None of these were quite the triumphant return of the king. Zynga's stock sank 18 percent the day after Pincus announced his return, with one analyst saying the move was "unlikely to reassure" either investors or employees. Dorsey's return as Twitter chief executive is likely short-lived, as he is also CEO of the company Square and the board has said it wants its CEO to commit full-time to Twitter. Meanwhile, Huffman's initial policy proposals for taming the hate on Reddit were met with some criticism.
So why the apparent love affair with Silicon Valley's founders? The answer is simple, says Steve Mader, managing director of board and CEO services for the executive search firm Korn Ferry. "It is speed," he says. "In tech, you can die so fast."
The founder, in some cases, has enough equity to make a strong case for returning. He or she also, in theory, is well-known to the board, understands the ins and outs of the company's issues, and has the moral authority to move in and make big changes quickly."Re-entering founders have no learning curve and [can] re-ground the business in its purpose most quickly," Mader says, "not always as professional managers but as leaders, which buys time that could otherwise be fatal."
The re-anointing of Pincus, Dorsey and Huffman may represent nothing more than a random blip in Silicon Valley's long-running romance with reinstating its founders. (Think Steve Jobs, Michael Dell, Larry Page, Jerry Yang.) While there are a few high-profile examples from other industries—Howard Schultz at Starbucks, for instance, or Charles Schwab at his eponymous brokerage—they are much more common among fast-moving tech companies, particularly ones facing turbulence, Mader says.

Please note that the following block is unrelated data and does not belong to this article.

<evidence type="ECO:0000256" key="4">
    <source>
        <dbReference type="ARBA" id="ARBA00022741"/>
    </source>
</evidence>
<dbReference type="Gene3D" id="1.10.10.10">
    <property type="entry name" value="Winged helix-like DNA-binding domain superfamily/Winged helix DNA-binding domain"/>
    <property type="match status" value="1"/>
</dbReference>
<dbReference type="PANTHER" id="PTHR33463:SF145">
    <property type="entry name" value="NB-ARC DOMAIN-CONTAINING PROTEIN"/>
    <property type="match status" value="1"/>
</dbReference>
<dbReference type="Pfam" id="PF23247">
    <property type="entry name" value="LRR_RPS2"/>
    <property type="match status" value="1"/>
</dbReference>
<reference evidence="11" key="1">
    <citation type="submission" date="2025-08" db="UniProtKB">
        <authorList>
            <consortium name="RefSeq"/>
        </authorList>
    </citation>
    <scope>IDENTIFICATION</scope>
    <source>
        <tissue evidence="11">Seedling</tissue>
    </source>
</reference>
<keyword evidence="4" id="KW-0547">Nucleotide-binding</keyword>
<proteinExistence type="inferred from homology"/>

Jeff Pfeffer, a professor at Stanford's Graduate School of Business, says he doesn't think there is necessarily an increase in the popularity of tech companies turning back to founders, but high valuations and ever greater expectations for growing Silicon Valley companies could be contributing to more tumult at the top.
Boards of companies that are facing difficulties typically have two choices, Pfeffer says: Choose someone from the inside—a fraught decision when a company is struggling—or bring back a leader who has a relationship with the company to serve in the role temporarily. "Outside searches are risky and take a very long time," he says.
Others say we could also be seeing some shift in the perspective of tech company boards. Sydney Finkelstein, a professor at Dartmouth's Tuck School of Business, says there's less enchantment with established executives from big outside companies than there was in the Internet's first heyday. "Many of them didn’t do well. They didn’t have their entourage and their team with them," Finkelstein says. "There's a bit more of a recognition that having a professional manager is not automatically going to solve all your problems."
Meanwhile, influential venture capitalist Ben Horowitz has made the case for founder-CEOs in a blog post that has been widely shared. "Often, true innovation requires throwing out many of the foundational assumptions of the company," he wrote. "If the company is significant, doing so may be extremely difficult for the professional CEO."
From shows featuring Silicon Valley entrepreneurs to the cultural fascination with all things Apple, there seems to be an increasing reverence for tech entrepreneurs—a reverence that may also be influencing tech company boards. "As a society we've elevated the startup CEO to a place where we used to place the titans of business before," Finkelstein says.
Chief among those icons of Silicon Valley, of course, is Apple's Steve Jobs, who pulled off the founder-CEO second act in unparalleled fashion. It's not lost on Stanford's Pfeffer that the mythology surrounding Jobs' success could be prompting some founders to aim for their own second shot at the top, whether advisable or not. In Silicon Valley, Pfeffer says, "there is not a shortage of ego."